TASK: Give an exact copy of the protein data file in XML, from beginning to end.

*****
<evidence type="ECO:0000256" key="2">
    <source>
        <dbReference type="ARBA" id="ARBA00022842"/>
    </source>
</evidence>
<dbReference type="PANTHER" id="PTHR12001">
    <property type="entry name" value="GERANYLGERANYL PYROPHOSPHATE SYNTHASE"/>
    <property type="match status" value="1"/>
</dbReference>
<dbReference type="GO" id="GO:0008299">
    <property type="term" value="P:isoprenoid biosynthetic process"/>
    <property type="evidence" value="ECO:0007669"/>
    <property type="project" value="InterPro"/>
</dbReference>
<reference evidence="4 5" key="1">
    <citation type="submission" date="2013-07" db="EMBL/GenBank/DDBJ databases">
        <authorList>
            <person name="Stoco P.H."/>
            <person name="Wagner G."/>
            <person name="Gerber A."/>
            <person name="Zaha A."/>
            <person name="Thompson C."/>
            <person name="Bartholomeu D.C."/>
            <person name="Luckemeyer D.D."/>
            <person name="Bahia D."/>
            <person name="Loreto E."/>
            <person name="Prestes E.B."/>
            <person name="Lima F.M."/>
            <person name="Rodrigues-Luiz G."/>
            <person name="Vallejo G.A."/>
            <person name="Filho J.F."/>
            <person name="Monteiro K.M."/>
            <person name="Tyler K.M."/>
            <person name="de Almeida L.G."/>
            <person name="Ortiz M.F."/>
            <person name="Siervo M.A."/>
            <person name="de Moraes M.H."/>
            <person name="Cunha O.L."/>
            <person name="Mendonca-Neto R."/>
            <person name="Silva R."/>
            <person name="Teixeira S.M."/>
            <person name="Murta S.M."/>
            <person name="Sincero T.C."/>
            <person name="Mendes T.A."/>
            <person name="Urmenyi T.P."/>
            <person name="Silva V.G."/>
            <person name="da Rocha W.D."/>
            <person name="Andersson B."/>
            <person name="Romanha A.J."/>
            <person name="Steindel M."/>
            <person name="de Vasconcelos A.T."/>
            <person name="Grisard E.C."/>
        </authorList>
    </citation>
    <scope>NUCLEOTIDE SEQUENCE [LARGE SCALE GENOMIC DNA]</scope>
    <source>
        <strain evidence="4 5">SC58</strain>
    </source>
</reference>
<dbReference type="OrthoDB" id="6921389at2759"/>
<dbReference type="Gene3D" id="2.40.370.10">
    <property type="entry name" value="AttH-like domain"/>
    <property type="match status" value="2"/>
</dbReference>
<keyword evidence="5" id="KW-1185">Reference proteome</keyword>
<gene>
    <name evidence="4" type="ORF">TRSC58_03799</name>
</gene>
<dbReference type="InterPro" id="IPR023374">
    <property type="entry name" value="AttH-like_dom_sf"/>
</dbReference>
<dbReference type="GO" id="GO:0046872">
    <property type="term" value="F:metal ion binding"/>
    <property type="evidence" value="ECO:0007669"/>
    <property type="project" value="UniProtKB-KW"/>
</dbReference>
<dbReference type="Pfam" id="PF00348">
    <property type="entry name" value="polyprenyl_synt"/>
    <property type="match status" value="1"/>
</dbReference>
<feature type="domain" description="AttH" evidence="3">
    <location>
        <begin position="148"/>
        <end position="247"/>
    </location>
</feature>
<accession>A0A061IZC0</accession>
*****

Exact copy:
<evidence type="ECO:0000256" key="2">
    <source>
        <dbReference type="ARBA" id="ARBA00022842"/>
    </source>
</evidence>
<dbReference type="PANTHER" id="PTHR12001">
    <property type="entry name" value="GERANYLGERANYL PYROPHOSPHATE SYNTHASE"/>
    <property type="match status" value="1"/>
</dbReference>
<dbReference type="GO" id="GO:0008299">
    <property type="term" value="P:isoprenoid biosynthetic process"/>
    <property type="evidence" value="ECO:0007669"/>
    <property type="project" value="InterPro"/>
</dbReference>
<reference evidence="4 5" key="1">
    <citation type="submission" date="2013-07" db="EMBL/GenBank/DDBJ databases">
        <authorList>
            <person name="Stoco P.H."/>
            <person name="Wagner G."/>
            <person name="Gerber A."/>
            <person name="Zaha A."/>
            <person name="Thompson C."/>
            <person name="Bartholomeu D.C."/>
            <person name="Luckemeyer D.D."/>
            <person name="Bahia D."/>
            <person name="Loreto E."/>
            <person name="Prestes E.B."/>
            <person name="Lima F.M."/>
            <person name="Rodrigues-Luiz G."/>
            <person name="Vallejo G.A."/>
            <person name="Filho J.F."/>
            <person name="Monteiro K.M."/>
            <person name="Tyler K.M."/>
            <person name="de Almeida L.G."/>
            <person name="Ortiz M.F."/>
            <person name="Siervo M.A."/>
            <person name="de Moraes M.H."/>
            <person name="Cunha O.L."/>
            <person name="Mendonca-Neto R."/>
            <person name="Silva R."/>
            <person name="Teixeira S.M."/>
            <person name="Murta S.M."/>
            <person name="Sincero T.C."/>
            <person name="Mendes T.A."/>
            <person name="Urmenyi T.P."/>
            <person name="Silva V.G."/>
            <person name="da Rocha W.D."/>
            <person name="Andersson B."/>
            <person name="Romanha A.J."/>
            <person name="Steindel M."/>
            <person name="de Vasconcelos A.T."/>
            <person name="Grisard E.C."/>
        </authorList>
    </citation>
    <scope>NUCLEOTIDE SEQUENCE [LARGE SCALE GENOMIC DNA]</scope>
    <source>
        <strain evidence="4 5">SC58</strain>
    </source>
</reference>
<dbReference type="OrthoDB" id="6921389at2759"/>
<dbReference type="Gene3D" id="2.40.370.10">
    <property type="entry name" value="AttH-like domain"/>
    <property type="match status" value="2"/>
</dbReference>
<keyword evidence="5" id="KW-1185">Reference proteome</keyword>
<gene>
    <name evidence="4" type="ORF">TRSC58_03799</name>
</gene>
<dbReference type="InterPro" id="IPR023374">
    <property type="entry name" value="AttH-like_dom_sf"/>
</dbReference>
<dbReference type="GO" id="GO:0046872">
    <property type="term" value="F:metal ion binding"/>
    <property type="evidence" value="ECO:0007669"/>
    <property type="project" value="UniProtKB-KW"/>
</dbReference>
<dbReference type="Pfam" id="PF00348">
    <property type="entry name" value="polyprenyl_synt"/>
    <property type="match status" value="1"/>
</dbReference>
<feature type="domain" description="AttH" evidence="3">
    <location>
        <begin position="148"/>
        <end position="247"/>
    </location>
</feature>
<accession>A0A061IZC0</accession>